- Page 1Canon PowerShot S3 IS
- Page 2 Canon PowerShot S3 IS
- Page 3 Canon PowerShot S3 IS
- Page 4 Feature Table
- Page 5 Test Shots – Full Res Crops
- Page 6 Test Shots – Full Res Crops
- Page 7 Test Shots – Exposure Evaluation
- Page 8 Test Shots – Exposure Evaluation
Main control is via a large mode dial on the top panel with no less than 11 settings, including auto, program, aperture or shutter priority and full manual exposure control, a custom exposure setting, the usual special programs of portrait, landscape, night scene and action, as well as panorama stitching mode and a scene mode setting with eight scene options including the unusual colour accent and colour swap modes.
The S3 has the usual Canon ‘F’ button, which brings up an on-screen menu with all of the most frequently used settings, including exposure compensation, white balance, a selection of special colour settings, auto-bracketing, flash power adjustment, metering mode, and quality settings for both still photography and movie mode. I quite like the ‘F’ button system, but with more and more features being crammed into it and a fairly small and relatively low-res screen to view them on, it can be a bit fiddly to use.
There are external buttons for several other features as well, including ISO setting and a shortcut button the can be programmed with a range of settings, the default being image quality. I’m not particularly keen on the operation of these buttons, because they cycle through a long list of options. Due to their position next to the thumb grip area it’s quite easy to hit one by accident and change the picture quality from maximum to minimum, or the ISO from auto to 80 without noticing, and even if you do notice you have to spend a few seconds scrolling through the list of settings to get back to where you started. With a camera this complex, I would have preferred to see something like the rotary dial control on the G7.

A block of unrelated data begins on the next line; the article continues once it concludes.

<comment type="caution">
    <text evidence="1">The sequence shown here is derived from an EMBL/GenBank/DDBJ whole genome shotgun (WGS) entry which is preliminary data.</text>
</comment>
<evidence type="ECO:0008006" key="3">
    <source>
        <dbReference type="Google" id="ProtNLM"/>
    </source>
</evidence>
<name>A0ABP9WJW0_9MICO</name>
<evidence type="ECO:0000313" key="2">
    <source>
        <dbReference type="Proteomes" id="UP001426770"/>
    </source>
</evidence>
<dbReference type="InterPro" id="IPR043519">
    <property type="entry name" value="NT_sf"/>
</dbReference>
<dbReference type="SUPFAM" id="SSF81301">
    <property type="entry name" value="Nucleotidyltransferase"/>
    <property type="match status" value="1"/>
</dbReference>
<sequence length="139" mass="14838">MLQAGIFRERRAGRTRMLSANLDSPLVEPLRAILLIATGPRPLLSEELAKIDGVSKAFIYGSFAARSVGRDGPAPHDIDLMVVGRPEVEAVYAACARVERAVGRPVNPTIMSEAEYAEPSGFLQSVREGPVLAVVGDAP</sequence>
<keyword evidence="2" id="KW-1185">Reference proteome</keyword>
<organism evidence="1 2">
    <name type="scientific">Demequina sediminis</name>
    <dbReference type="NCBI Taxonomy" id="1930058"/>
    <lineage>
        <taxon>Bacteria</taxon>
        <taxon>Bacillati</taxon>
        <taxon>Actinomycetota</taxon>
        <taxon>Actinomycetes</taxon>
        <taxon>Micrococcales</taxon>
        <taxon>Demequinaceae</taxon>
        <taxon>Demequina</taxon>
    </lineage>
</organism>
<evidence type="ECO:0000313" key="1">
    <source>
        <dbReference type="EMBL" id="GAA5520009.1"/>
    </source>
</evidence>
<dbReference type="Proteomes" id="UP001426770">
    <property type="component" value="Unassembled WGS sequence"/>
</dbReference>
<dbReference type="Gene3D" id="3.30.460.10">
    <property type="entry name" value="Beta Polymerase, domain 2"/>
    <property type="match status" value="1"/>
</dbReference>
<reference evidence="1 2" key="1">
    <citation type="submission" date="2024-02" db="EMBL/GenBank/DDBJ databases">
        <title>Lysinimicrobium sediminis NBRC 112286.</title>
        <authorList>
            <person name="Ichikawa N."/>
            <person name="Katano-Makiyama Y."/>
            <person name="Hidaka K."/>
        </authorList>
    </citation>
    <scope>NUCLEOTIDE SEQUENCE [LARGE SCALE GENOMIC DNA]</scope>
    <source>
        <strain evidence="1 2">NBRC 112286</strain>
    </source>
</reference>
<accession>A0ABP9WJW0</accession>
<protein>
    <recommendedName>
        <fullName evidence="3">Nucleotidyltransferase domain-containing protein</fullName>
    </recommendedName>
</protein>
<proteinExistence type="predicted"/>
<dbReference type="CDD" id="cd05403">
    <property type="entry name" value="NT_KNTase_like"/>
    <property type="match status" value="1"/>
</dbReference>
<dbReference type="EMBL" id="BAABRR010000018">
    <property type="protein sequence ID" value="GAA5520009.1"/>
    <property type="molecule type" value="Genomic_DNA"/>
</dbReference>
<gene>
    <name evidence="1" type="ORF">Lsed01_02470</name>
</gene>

The S3’s movie mode is particularly good. It can shoot at the now obligatory 640 x 480 at 30fps standard, as well as 60fps at 320 x 240, useful for high-speed action especially with the ability to play it back in variable-speed slow motion. There is a separate start button for the movie mode, and pressing the shutter button during filming takes a still image without pausing the video recording. Also, and this is almost unique for a powered zoom camera, the zoom lens can be used while shooting video. The optical image stabilisation works in video mode, and sound is recorded in stereo via two microphones just above the lens.